Incredible footage of a GOLIATH BIRDEATER tarantula shedding it’s skin (Theraphosa stirmi moult)
Description from http://www.thespidershop.co.uk
This species is a real monster, it is a giant, robust, heavy bodied, fast and powerful Spider. This is probably the most popular species in the Hobby. Uniformly dark brown in body colour covered with dense short setae (hair) which gives it a beautiful suede appearance. There are also some longish reddish hairs on the abdomen and legs. It is interested to observe the changes of coloration of this giant from moult to moult as it can vary from jet black to pale orange. In wild it inhabits very moist (even swamp) deep rainforests where it lives in deep burrows. They feed on any capable sized prey: insects, small mammals, frogs, lizards and has also been recorded to feed on lethal venomous snakes (West, 1992). In captivity it needs a very ample terrarium with a thick layer of humid substrate. and a big water bowl for drinking. Regular misting of the terrarium provides an increased humidity which is critical for this species. It readily utilizes artificial retreats and you can also decorate the enclosure with artificial plants. This species doesn’t spin much web. In spite of the this Tarantula often being bred as spiderlings it is very hard to breed. The mating is usually successful but females do not produce the eggsacks, or if they do the eggs are often infertile. Eggsacks usually contain less than 100 eggs but the offspring are rather large and around 2cm. There are a few points about this unique species a potential keeper must bear in mind. Humidity is important to this species and require regular misting, however it also important to have good ventilation so that the enclosure does not get stagnant as this can also be harmful. This species is a voracious eater and fast grower – it can eat and eat and eat and eat…. until the abdomen looks fit to burst, so try not to overfeed it to much. This species also has urticating hairs (type III) which are considered the nastiest among tarantula fauna and can cause serious irritation to the skin. Just the slightest movement of one rear leg rubbing against the abdomen of the is monster raises a whole cloud of this hair. It is also not a docile pet, they have 1.5 – 2cm fangs and can strike a very painful bite. When this monster is distributed it will stridulate which is a hissing sound let you know it is annoyed.
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“Tiny” The Worlds Biggest Tarantula Genus (Theraphosa) Making her EGGSAC! by predatororpreyonline
You’ve just watched our Goliath Birdeater Tarantula (Theraphosa stirmi) making her eggsac. It took over 28 hours of recording, speeded up x100 to make the last portion of this video.
It is a youtube first for this species and was totally nerve-wracking.
She was mated on May 1st 2018 so It’s now over 8 months.
I first came into contact with a possible relative to this species over nine years ago. They came in a large shipment from Borneo and were then labelled as Ornithoctoninae G. sp. “Orange Fringe”. Sometimes as Haplopelma doriae but this was unconfirmed.
My last experience with them was in 2013 when I got my hands on a 1.2 trio (Two females and one male) The smallest female with a 16cm diagonal legspan died promptly from unknown reasons after laying an eggsack – the eggsack then went bad soon after.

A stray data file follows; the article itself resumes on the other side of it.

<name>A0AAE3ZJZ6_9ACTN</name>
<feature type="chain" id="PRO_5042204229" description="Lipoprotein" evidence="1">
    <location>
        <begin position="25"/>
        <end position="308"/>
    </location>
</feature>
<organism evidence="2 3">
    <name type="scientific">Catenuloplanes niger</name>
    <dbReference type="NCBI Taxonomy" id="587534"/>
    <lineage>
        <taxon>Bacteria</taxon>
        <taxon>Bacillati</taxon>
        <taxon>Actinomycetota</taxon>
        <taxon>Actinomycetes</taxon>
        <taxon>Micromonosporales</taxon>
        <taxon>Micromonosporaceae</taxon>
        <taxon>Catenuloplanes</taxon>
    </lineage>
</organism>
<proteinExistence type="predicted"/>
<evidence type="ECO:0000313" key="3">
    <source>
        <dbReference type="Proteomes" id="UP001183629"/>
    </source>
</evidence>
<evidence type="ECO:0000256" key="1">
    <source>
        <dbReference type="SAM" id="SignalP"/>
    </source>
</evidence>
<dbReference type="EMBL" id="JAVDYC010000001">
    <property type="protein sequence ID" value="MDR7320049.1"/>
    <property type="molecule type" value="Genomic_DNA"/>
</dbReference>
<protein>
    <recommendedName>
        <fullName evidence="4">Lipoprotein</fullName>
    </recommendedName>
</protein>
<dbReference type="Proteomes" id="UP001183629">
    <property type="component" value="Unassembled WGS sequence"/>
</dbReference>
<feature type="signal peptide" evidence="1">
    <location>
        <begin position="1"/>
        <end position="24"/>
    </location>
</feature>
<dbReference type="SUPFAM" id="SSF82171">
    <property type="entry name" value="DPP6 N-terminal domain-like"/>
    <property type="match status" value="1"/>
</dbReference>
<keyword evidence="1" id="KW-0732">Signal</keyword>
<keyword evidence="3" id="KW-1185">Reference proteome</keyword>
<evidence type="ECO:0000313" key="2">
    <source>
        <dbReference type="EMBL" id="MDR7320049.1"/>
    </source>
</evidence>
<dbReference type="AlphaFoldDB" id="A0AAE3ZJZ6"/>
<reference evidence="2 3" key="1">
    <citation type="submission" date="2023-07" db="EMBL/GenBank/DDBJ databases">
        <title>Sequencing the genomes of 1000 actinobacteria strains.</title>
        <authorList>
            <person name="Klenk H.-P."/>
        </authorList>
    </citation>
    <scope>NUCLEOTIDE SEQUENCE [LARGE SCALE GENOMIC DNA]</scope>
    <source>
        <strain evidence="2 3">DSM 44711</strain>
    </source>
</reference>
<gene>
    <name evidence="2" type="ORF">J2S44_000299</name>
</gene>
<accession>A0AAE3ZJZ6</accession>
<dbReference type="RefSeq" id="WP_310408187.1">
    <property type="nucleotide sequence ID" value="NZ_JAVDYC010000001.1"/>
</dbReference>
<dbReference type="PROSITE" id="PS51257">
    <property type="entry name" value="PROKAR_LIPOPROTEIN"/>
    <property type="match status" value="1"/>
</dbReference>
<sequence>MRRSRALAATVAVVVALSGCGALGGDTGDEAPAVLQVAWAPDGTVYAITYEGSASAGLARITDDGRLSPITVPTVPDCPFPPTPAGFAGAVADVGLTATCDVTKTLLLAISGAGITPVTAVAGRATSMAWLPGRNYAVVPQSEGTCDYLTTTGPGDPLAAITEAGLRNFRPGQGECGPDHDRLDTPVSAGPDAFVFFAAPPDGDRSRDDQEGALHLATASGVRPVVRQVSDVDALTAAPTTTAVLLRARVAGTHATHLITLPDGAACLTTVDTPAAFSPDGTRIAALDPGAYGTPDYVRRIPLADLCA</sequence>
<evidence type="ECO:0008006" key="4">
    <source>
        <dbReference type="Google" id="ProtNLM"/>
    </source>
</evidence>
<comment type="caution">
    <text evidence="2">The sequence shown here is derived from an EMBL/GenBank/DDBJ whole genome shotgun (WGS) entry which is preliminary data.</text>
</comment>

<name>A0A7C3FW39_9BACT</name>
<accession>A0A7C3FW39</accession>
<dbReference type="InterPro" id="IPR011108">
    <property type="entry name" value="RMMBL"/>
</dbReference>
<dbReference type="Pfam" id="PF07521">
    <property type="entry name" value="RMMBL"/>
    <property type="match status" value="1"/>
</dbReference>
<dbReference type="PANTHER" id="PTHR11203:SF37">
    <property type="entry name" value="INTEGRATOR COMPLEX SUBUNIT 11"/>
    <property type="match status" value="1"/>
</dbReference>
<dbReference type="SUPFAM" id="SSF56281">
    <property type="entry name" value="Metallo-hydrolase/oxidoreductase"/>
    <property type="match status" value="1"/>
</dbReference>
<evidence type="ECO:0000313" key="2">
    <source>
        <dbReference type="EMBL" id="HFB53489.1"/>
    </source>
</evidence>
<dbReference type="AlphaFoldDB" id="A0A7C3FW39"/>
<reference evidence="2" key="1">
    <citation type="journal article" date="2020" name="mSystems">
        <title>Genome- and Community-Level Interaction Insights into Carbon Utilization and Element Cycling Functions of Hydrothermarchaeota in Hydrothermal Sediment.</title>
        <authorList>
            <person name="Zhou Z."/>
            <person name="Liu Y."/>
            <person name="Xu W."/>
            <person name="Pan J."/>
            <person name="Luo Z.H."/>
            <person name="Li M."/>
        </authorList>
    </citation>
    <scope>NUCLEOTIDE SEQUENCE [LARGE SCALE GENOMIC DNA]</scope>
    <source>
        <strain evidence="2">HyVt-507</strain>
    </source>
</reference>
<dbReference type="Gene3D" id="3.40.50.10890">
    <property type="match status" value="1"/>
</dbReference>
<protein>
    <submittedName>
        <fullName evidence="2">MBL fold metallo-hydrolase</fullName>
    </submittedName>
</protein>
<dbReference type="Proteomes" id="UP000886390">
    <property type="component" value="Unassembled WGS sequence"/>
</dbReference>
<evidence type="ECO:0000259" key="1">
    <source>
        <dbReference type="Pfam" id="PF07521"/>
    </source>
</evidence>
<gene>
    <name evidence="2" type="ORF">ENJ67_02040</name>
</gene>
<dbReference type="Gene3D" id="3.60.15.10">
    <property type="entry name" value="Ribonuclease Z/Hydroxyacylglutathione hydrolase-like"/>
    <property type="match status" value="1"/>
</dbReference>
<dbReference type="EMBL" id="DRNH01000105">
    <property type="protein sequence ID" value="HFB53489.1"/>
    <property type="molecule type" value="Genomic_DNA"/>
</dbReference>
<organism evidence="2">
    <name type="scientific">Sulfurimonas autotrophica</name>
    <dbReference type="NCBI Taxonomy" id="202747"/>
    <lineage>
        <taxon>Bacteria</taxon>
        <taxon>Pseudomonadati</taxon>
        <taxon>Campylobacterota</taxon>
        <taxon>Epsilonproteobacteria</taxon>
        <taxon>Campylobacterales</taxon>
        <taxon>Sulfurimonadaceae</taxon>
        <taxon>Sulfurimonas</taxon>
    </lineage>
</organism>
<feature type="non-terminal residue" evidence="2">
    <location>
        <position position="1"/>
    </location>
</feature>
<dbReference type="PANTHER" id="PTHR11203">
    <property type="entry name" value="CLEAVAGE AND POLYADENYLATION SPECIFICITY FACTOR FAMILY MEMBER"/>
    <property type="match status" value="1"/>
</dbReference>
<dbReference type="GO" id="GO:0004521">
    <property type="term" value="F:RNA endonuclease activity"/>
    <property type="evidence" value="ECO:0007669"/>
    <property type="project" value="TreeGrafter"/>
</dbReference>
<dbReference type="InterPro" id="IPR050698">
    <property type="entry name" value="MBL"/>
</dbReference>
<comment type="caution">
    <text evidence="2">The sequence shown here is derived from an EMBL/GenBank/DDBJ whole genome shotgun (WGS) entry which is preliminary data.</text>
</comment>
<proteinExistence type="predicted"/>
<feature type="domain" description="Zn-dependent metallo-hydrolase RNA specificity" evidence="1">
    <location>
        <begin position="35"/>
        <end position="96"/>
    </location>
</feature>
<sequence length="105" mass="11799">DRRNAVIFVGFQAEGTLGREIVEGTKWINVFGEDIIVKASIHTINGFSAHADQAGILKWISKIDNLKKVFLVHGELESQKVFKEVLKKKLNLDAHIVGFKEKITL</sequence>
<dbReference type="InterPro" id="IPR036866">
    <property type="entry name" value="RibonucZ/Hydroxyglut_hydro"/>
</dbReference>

It has been a personal mission to breed this species ever since. I know of only a few successful eggsacks.
While checking The Spider Shop’s website (as I do most days when bored) and noticed a post for sub adults at £69 each, I messaged my friend Lee Arden (Owner of TSS) immediately to secure a pair. I have no idea if there will be any males in the shipment but I am travelling back over to TSS HQ to rummage through the new arrivals and attempt to pick a male out for myself – this may prove very difficult as they are one of the most defensive species in the world …. absolute beasts that will test anyone’s bottle.
To say that I am excited is an understatement – I thought that I’d missed my chance and that I may never have seen another again. I will be thoroughly documenting this species on the YouTube channel and on here.
The annual British Tarantula Society lectures, held at the Aztec hotel in Bristol, are fast approaching and I am starting to get excited. The 10th of March can’t come quick enough.
If you have never been (or never knew it happened) I can honestly say that it is the best tarantula event of the year, second only to the BTS expo in May.
Last year was a good one in particular – I thoroughly enjoyed Richard Gallon’s lecture on theraphosid taxonomy (I know, not for everyone) and Guy/Paul’s lecture on documenting tarantula spiders in the field.
The after lecture dinner was broken up by Andrew Smith documentary on the history of the BTS and it was fun seeing the pics of expo’s past…. even if I did pop up in a couple of them and cringe (it’s never good seeing yourself on film from nearly a decade ago)
I will post a full review of this year’s lecture once I get home and my hangover has passed.
I noticed something happening out of the corner of my eye while editing Fridays video. Our Pterinopelma sazimai has now laid her first section of web in the bowl shape for eggsack construction.
This is the first eggsack I’ve ever had from this species so I am quite excited (as you would imagine)
I have all my fingers and toes crossed for a decent sack.
I will feature her on a full upcoming video but I just had to film a small one and share it with you guys!
The girl done good.